To answer your question though, we've been working on:
- straightness!!!
- true bend into the outside rein
- listening to the rider's body and increasing adjust-ability
- remembering that we have four legs, not just two up front
- working from back to front with that impulsion and getting off the forehand when we are tired

All of this is coming along well in walk and trot, but we are at the point where the canter needs to be focused on. Really, the biggest thing holding him back is fitness though. My guy is very immature at 5 and 18h, so I'm not too worried. He really is starting to "understand", but sometimes his body isn't ready for it, especially towards the second half of his ride time, or after a day or two of good work. I really try to mix our days up with trail work because he can use all sorts of muscles, and increase general fitness, so the trail is a good place! It makes for a forward horse, too! :)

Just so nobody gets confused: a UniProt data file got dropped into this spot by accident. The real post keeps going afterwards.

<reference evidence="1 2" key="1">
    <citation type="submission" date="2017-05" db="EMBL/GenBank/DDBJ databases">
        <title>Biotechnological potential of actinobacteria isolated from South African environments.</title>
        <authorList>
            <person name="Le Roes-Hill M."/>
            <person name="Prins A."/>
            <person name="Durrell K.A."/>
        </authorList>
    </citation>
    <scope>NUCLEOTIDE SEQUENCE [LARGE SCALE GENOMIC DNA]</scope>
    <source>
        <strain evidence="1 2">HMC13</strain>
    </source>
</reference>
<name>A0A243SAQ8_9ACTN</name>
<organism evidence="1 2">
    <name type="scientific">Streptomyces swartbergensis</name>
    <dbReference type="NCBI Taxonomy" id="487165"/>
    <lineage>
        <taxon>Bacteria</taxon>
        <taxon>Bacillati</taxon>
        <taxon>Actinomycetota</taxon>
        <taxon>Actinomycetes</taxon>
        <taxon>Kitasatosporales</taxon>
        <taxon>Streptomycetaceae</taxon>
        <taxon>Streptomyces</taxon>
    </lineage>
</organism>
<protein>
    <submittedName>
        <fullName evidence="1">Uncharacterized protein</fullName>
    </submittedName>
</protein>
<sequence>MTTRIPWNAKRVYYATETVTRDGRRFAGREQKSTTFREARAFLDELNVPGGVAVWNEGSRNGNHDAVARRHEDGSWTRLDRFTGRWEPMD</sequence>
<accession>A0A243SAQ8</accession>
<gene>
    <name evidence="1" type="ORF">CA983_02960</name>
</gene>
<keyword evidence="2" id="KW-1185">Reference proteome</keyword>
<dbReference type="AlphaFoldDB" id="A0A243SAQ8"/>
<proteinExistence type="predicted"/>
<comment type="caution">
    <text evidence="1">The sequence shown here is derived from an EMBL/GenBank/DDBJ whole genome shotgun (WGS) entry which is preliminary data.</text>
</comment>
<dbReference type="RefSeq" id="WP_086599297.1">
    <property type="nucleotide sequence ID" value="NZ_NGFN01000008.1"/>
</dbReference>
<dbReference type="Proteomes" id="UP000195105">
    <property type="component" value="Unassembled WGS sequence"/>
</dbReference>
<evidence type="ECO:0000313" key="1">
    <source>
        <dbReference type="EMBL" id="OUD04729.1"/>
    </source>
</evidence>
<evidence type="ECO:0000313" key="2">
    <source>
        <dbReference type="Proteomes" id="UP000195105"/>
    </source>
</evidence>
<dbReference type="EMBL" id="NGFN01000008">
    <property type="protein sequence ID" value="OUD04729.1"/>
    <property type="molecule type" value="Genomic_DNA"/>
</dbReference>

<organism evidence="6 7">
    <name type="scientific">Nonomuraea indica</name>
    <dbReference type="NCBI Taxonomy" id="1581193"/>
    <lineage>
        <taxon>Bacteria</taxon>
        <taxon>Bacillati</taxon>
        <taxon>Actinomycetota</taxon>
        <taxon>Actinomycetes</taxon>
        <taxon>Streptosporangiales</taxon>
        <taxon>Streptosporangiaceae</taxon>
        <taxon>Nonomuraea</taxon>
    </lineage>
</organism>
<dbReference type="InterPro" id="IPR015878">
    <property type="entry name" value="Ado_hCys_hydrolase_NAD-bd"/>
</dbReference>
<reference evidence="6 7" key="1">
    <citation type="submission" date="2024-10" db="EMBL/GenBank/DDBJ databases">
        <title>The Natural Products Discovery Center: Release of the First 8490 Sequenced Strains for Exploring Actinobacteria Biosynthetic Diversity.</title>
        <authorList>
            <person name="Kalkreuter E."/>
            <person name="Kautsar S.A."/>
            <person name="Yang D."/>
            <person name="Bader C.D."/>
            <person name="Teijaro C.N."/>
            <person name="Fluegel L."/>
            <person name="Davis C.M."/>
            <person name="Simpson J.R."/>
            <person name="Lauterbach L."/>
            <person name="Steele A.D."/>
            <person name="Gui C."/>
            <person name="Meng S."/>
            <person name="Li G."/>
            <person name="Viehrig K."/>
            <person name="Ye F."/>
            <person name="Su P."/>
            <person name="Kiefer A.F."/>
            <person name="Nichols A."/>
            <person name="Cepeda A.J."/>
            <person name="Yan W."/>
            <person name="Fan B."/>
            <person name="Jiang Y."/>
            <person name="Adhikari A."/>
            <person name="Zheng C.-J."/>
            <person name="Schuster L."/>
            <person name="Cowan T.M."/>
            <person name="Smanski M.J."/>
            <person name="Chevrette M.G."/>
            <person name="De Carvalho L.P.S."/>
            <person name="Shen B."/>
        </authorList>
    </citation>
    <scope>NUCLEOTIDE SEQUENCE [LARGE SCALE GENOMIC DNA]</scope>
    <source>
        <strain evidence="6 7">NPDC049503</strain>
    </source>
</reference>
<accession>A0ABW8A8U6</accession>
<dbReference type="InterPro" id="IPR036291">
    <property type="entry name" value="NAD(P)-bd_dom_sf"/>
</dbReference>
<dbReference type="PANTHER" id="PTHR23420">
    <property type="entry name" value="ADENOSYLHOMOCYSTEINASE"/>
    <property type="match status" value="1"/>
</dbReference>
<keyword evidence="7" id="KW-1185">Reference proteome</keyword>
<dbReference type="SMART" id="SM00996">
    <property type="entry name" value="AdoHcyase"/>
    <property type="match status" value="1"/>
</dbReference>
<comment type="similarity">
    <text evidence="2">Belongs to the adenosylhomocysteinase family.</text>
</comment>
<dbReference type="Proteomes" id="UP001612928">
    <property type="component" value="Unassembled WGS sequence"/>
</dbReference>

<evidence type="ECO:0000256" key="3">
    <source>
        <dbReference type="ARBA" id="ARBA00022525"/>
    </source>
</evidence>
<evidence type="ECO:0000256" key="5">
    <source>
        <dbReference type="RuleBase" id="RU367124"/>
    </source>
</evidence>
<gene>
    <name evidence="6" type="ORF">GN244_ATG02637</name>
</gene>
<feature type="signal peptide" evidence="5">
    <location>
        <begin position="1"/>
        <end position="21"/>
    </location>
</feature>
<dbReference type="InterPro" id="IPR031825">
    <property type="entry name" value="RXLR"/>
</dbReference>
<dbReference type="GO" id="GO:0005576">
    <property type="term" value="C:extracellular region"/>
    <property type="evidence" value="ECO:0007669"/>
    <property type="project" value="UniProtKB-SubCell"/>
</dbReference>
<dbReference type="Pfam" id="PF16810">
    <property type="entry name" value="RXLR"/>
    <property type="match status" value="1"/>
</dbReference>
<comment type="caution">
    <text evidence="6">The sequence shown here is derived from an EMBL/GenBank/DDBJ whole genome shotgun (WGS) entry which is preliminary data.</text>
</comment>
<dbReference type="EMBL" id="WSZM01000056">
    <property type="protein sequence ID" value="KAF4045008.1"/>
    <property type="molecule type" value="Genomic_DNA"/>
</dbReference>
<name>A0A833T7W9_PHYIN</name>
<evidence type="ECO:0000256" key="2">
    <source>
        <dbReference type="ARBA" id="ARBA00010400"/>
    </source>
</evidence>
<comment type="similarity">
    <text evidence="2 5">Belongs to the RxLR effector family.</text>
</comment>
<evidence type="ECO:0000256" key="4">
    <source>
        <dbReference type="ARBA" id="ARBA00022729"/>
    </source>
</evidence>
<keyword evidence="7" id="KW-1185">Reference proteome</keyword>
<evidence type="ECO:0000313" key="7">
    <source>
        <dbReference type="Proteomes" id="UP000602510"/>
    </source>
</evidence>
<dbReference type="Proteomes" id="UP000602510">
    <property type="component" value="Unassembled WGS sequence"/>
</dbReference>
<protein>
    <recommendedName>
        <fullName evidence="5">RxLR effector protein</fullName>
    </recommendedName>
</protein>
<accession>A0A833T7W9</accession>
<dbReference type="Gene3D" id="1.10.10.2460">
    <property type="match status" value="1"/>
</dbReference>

Jan. 12, 2011, 04:38 PM
Work on learning to hold themselves up in the contact (i.e. stretching for contact, but not hanging). Fantastic exercise for this is to work up an inside track in counter bend, and then either 10m circles at the ends with the correct bend, or a stretchy 15m circle at A and C. Mix it up with transitions to help them work on hind strength, and moving off the leg quickly and immediately when asked.

At least, that's what my trainer keeps getting after me to do. It's actually been too cold and I've felt to crappy with the flu to do much at all. :lol:

Jan. 12, 2011, 10:27 PM
You are so lucky you CAN trail ride right now. We have been confined to the indoor for about 6 weeks due to darkness (after work) and footing (snow or frozen ground). Hacking is great for a young horse. I did a lot of that with my 4 year old last summer and this fall. We did 3 BN events last year and a couple dressage shows.